COLLAGE ON VIEW
Face Forward: Self-Image & Self-Worth
at the Richmond Art Center in Richmond, California, USA
27 March-19 May 2018
The group exhibition, “Face Forward: Self-Image & Self-Worth”, includes artists working across many platforms to address issues of identity, race, gender, status and societal values. Painting, photography, sculpture, collage, and video present the variety of ways in which artists situate themselves in life.
Over the centuries artists from Rembrandt to Warhol have used the self-portrait as a vehicle to investigate aging, wealth and poverty, social position and social non-conformity. The contemporary artists gathered together in this exhibition use the self-portrait in these and other explorations to reflect contemporary life. In these times of diversity and multicultural experience, the artist’s image is both a cypher for the human condition as well as the foundation for complex iconography in which the cultural object stands to reflect the impact of societal norms on the individual.
Collagist Vanessa Woods is among the artists represented, presenting work from her 2014-2016 series, “(In)Visible”. She says about this work, “Identities and bodies are tangled and draped with fabric. The fabric represents the beginning and end of the life cycle. I began this series during my first pregnancy, which also coincided with death of my grandfather and the deterioration of a close friend. I was thinking about the furling and unfurling of life and how mysterious and arbitrary it can be–how there is a constant sense of unknowing or invisibility. Later, when I gave birth to my son, my body was draped in blue hospital cloth. Concurrently, my grandfather passed away and his body was draped with cloth before being removed. I began to see the cloth as a metaphor for life and death. In this series, bodies emerge and disappear from fabric, as do histories and allegories. The fabric acts as a way to reconfigure and reimagine history, time and the body.”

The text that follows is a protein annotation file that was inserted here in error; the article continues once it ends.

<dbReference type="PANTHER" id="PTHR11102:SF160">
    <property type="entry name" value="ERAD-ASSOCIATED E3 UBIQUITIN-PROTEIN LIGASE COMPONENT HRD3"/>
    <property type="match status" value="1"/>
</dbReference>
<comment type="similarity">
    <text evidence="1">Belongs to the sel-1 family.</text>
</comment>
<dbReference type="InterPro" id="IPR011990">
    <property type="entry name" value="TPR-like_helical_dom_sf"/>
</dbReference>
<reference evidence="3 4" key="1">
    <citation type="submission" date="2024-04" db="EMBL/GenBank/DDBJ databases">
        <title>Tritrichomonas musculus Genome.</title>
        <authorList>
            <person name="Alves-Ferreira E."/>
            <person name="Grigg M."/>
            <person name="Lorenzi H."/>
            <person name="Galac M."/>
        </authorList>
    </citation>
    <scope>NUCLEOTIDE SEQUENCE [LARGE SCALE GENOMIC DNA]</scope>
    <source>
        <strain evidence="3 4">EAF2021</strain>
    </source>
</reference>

From the groundbreaking feminist work of Judy Dater in her personifications of societal expectations, to the deceptively bright scenes of Allan deSouza’s collaged alter-ego responding to racism, these artworks all bring pause. The underlying values of contemporary society are brought forward for reflection and response.
Other artists participating in “Face Forward: Self-Image & Self-Worth” include Mildred Howard, Judith Linhares, Abel Rodriguez, Nyé Lyn Tho, Lava Thomas, and Cate White. Using brush or camera, these artists bring humor, persistence, and intimacy to life.
(adapted from the gallery’s and artist’s press materials)
Richmond Art Center
2540 Barrett Avenue
Richmond, California 94804 USA
from the “(In)Visible” series
by Vanessa Woods
Image courtesy of the artist